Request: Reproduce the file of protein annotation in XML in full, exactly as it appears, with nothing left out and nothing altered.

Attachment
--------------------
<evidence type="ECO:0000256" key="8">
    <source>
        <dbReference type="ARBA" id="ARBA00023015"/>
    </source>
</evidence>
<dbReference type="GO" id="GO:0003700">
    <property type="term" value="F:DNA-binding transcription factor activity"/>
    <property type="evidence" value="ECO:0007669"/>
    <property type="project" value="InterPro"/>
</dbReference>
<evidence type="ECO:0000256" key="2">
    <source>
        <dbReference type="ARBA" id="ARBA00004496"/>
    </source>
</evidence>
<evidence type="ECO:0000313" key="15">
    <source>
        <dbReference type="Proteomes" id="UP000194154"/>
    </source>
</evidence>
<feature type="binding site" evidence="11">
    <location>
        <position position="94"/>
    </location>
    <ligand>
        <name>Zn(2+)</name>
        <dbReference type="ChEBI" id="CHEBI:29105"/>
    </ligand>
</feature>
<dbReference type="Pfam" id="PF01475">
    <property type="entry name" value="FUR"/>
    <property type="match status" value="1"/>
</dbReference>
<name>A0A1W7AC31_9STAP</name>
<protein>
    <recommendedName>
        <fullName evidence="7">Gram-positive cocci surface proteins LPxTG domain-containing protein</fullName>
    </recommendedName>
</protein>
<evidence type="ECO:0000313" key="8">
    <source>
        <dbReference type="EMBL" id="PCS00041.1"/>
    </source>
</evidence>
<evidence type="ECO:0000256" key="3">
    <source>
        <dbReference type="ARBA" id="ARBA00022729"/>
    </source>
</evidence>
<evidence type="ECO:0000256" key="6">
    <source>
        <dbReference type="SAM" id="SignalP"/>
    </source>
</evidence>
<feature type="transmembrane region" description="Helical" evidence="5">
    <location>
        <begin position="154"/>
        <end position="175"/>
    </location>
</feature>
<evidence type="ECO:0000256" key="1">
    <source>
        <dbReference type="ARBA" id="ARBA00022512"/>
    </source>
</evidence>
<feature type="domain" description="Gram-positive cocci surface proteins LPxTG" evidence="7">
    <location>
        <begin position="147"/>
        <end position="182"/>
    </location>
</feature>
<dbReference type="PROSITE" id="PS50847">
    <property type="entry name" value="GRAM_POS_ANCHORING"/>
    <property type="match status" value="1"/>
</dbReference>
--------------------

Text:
<evidence type="ECO:0000256" key="8">
    <source>
        <dbReference type="ARBA" id="ARBA00023015"/>
    </source>
</evidence>
<dbReference type="GO" id="GO:0003700">
    <property type="term" value="F:DNA-binding transcription factor activity"/>
    <property type="evidence" value="ECO:0007669"/>
    <property type="project" value="InterPro"/>
</dbReference>
<evidence type="ECO:0000256" key="2">
    <source>
        <dbReference type="ARBA" id="ARBA00004496"/>
    </source>
</evidence>
<evidence type="ECO:0000313" key="15">
    <source>
        <dbReference type="Proteomes" id="UP000194154"/>
    </source>
</evidence>
<feature type="binding site" evidence="11">
    <location>
        <position position="94"/>
    </location>
    <ligand>
        <name>Zn(2+)</name>
        <dbReference type="ChEBI" id="CHEBI:29105"/>
    </ligand>
</feature>
<dbReference type="Pfam" id="PF01475">
    <property type="entry name" value="FUR"/>
    <property type="match status" value="1"/>
</dbReference>
<name>A0A1W7AC31_9STAP</name>
<protein>
    <recommendedName>
        <fullName evidence="7">Gram-positive cocci surface proteins LPxTG domain-containing protein</fullName>
    </recommendedName>
</protein>
<evidence type="ECO:0000313" key="8">
    <source>
        <dbReference type="EMBL" id="PCS00041.1"/>
    </source>
</evidence>
<evidence type="ECO:0000256" key="3">
    <source>
        <dbReference type="ARBA" id="ARBA00022729"/>
    </source>
</evidence>
<evidence type="ECO:0000256" key="6">
    <source>
        <dbReference type="SAM" id="SignalP"/>
    </source>
</evidence>
<feature type="transmembrane region" description="Helical" evidence="5">
    <location>
        <begin position="154"/>
        <end position="175"/>
    </location>
</feature>
<evidence type="ECO:0000256" key="1">
    <source>
        <dbReference type="ARBA" id="ARBA00022512"/>
    </source>
</evidence>
<feature type="domain" description="Gram-positive cocci surface proteins LPxTG" evidence="7">
    <location>
        <begin position="147"/>
        <end position="182"/>
    </location>
</feature>
<dbReference type="PROSITE" id="PS50847">
    <property type="entry name" value="GRAM_POS_ANCHORING"/>
    <property type="match status" value="1"/>
</dbReference>